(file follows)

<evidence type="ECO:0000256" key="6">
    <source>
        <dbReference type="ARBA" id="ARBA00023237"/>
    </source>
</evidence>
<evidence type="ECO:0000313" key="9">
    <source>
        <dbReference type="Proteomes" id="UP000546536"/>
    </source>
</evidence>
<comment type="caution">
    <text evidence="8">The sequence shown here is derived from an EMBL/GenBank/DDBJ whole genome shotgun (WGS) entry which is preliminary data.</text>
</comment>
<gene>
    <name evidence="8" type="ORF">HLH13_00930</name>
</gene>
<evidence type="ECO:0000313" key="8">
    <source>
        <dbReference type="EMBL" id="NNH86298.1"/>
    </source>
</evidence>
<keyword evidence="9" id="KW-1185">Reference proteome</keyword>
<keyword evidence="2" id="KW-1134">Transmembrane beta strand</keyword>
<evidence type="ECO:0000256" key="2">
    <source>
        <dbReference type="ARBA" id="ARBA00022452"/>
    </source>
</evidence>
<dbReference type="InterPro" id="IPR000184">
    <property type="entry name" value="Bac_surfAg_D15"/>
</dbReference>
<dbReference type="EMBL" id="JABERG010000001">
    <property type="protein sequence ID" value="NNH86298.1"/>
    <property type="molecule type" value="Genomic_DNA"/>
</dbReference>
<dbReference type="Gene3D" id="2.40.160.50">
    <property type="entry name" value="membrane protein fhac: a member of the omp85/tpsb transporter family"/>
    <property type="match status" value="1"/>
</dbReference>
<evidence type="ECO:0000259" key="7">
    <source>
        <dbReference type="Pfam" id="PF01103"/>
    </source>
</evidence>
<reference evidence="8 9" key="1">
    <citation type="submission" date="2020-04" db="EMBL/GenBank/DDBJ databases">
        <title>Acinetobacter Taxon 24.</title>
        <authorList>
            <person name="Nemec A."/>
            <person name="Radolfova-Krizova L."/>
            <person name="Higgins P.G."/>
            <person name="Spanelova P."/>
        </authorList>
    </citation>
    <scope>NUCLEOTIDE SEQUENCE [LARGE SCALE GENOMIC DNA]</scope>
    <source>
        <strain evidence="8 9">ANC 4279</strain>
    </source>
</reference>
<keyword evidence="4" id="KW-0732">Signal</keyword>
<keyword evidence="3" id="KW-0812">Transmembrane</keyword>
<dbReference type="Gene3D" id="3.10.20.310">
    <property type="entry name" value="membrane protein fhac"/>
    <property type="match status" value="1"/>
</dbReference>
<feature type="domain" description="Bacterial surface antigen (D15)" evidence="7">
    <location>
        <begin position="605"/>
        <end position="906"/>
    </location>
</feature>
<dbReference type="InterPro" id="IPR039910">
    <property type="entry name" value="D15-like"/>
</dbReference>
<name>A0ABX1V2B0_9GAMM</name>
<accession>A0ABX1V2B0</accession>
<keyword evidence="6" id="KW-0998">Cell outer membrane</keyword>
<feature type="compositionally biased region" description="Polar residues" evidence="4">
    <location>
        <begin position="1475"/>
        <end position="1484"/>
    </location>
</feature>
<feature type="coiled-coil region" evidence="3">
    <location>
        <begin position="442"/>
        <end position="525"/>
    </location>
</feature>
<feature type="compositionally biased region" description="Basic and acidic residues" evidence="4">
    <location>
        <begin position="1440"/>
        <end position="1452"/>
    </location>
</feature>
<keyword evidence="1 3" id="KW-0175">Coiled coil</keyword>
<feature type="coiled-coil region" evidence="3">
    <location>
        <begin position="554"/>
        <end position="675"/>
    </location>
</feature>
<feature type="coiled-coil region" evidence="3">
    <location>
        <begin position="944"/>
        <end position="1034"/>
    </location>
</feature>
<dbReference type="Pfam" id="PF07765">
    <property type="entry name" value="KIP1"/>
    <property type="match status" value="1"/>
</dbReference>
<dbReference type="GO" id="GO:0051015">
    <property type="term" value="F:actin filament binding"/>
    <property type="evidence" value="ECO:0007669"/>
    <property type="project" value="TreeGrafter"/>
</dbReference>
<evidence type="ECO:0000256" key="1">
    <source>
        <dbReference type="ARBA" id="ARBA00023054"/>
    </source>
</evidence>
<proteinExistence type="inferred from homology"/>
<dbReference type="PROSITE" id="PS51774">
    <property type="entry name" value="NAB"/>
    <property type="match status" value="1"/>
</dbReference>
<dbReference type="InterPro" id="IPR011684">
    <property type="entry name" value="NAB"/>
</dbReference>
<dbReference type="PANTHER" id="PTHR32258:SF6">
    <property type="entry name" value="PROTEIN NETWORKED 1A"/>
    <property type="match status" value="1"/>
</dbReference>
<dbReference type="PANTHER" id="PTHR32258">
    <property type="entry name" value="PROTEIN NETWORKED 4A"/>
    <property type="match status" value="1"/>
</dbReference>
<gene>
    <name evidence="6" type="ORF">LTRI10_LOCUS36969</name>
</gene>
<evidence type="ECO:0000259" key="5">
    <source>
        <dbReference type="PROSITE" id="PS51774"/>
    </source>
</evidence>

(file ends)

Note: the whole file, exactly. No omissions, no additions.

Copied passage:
<evidence type="ECO:0000256" key="6">
    <source>
        <dbReference type="ARBA" id="ARBA00023237"/>
    </source>
</evidence>
<evidence type="ECO:0000313" key="9">
    <source>
        <dbReference type="Proteomes" id="UP000546536"/>
    </source>
</evidence>
<comment type="caution">
    <text evidence="8">The sequence shown here is derived from an EMBL/GenBank/DDBJ whole genome shotgun (WGS) entry which is preliminary data.</text>
</comment>
<gene>
    <name evidence="8" type="ORF">HLH13_00930</name>
</gene>
<evidence type="ECO:0000313" key="8">
    <source>
        <dbReference type="EMBL" id="NNH86298.1"/>
    </source>
</evidence>
<keyword evidence="9" id="KW-1185">Reference proteome</keyword>
<keyword evidence="2" id="KW-1134">Transmembrane beta strand</keyword>
<evidence type="ECO:0000256" key="2">
    <source>
        <dbReference type="ARBA" id="ARBA00022452"/>
    </source>
</evidence>
<dbReference type="InterPro" id="IPR000184">
    <property type="entry name" value="Bac_surfAg_D15"/>
</dbReference>
<dbReference type="EMBL" id="JABERG010000001">
    <property type="protein sequence ID" value="NNH86298.1"/>
    <property type="molecule type" value="Genomic_DNA"/>
</dbReference>
<dbReference type="Gene3D" id="2.40.160.50">
    <property type="entry name" value="membrane protein fhac: a member of the omp85/tpsb transporter family"/>
    <property type="match status" value="1"/>
</dbReference>
<evidence type="ECO:0000259" key="7">
    <source>
        <dbReference type="Pfam" id="PF01103"/>
    </source>
</evidence>
<reference evidence="8 9" key="1">
    <citation type="submission" date="2020-04" db="EMBL/GenBank/DDBJ databases">
        <title>Acinetobacter Taxon 24.</title>
        <authorList>
            <person name="Nemec A."/>
            <person name="Radolfova-Krizova L."/>
            <person name="Higgins P.G."/>
            <person name="Spanelova P."/>
        </authorList>
    </citation>
    <scope>NUCLEOTIDE SEQUENCE [LARGE SCALE GENOMIC DNA]</scope>
    <source>
        <strain evidence="8 9">ANC 4279</strain>
    </source>
</reference>
<keyword evidence="4" id="KW-0732">Signal</keyword>
<keyword evidence="3" id="KW-0812">Transmembrane</keyword>
<dbReference type="Gene3D" id="3.10.20.310">
    <property type="entry name" value="membrane protein fhac"/>
    <property type="match status" value="1"/>
</dbReference>
<feature type="domain" description="Bacterial surface antigen (D15)" evidence="7">
    <location>
        <begin position="605"/>
        <end position="906"/>
    </location>
</feature>
<dbReference type="InterPro" id="IPR039910">
    <property type="entry name" value="D15-like"/>
</dbReference>
<name>A0ABX1V2B0_9GAMM</name>
<accession>A0ABX1V2B0</accession>
<keyword evidence="6" id="KW-0998">Cell outer membrane</keyword>
<feature type="compositionally biased region" description="Polar residues" evidence="4">
    <location>
        <begin position="1475"/>
        <end position="1484"/>
    </location>
</feature>
<feature type="coiled-coil region" evidence="3">
    <location>
        <begin position="442"/>
        <end position="525"/>
    </location>
</feature>
<feature type="compositionally biased region" description="Basic and acidic residues" evidence="4">
    <location>
        <begin position="1440"/>
        <end position="1452"/>
    </location>
</feature>
<keyword evidence="1 3" id="KW-0175">Coiled coil</keyword>
<feature type="coiled-coil region" evidence="3">
    <location>
        <begin position="554"/>
        <end position="675"/>
    </location>
</feature>
<feature type="coiled-coil region" evidence="3">
    <location>
        <begin position="944"/>
        <end position="1034"/>
    </location>
</feature>
<dbReference type="Pfam" id="PF07765">
    <property type="entry name" value="KIP1"/>
    <property type="match status" value="1"/>
</dbReference>
<dbReference type="GO" id="GO:0051015">
    <property type="term" value="F:actin filament binding"/>
    <property type="evidence" value="ECO:0007669"/>
    <property type="project" value="TreeGrafter"/>
</dbReference>
<evidence type="ECO:0000256" key="1">
    <source>
        <dbReference type="ARBA" id="ARBA00023054"/>
    </source>
</evidence>
<proteinExistence type="inferred from homology"/>
<dbReference type="PROSITE" id="PS51774">
    <property type="entry name" value="NAB"/>
    <property type="match status" value="1"/>
</dbReference>
<dbReference type="InterPro" id="IPR011684">
    <property type="entry name" value="NAB"/>
</dbReference>
<dbReference type="PANTHER" id="PTHR32258:SF6">
    <property type="entry name" value="PROTEIN NETWORKED 1A"/>
    <property type="match status" value="1"/>
</dbReference>
<dbReference type="PANTHER" id="PTHR32258">
    <property type="entry name" value="PROTEIN NETWORKED 4A"/>
    <property type="match status" value="1"/>
</dbReference>
<gene>
    <name evidence="6" type="ORF">LTRI10_LOCUS36969</name>
</gene>
<evidence type="ECO:0000259" key="5">
    <source>
        <dbReference type="PROSITE" id="PS51774"/>
    </source>
</evidence>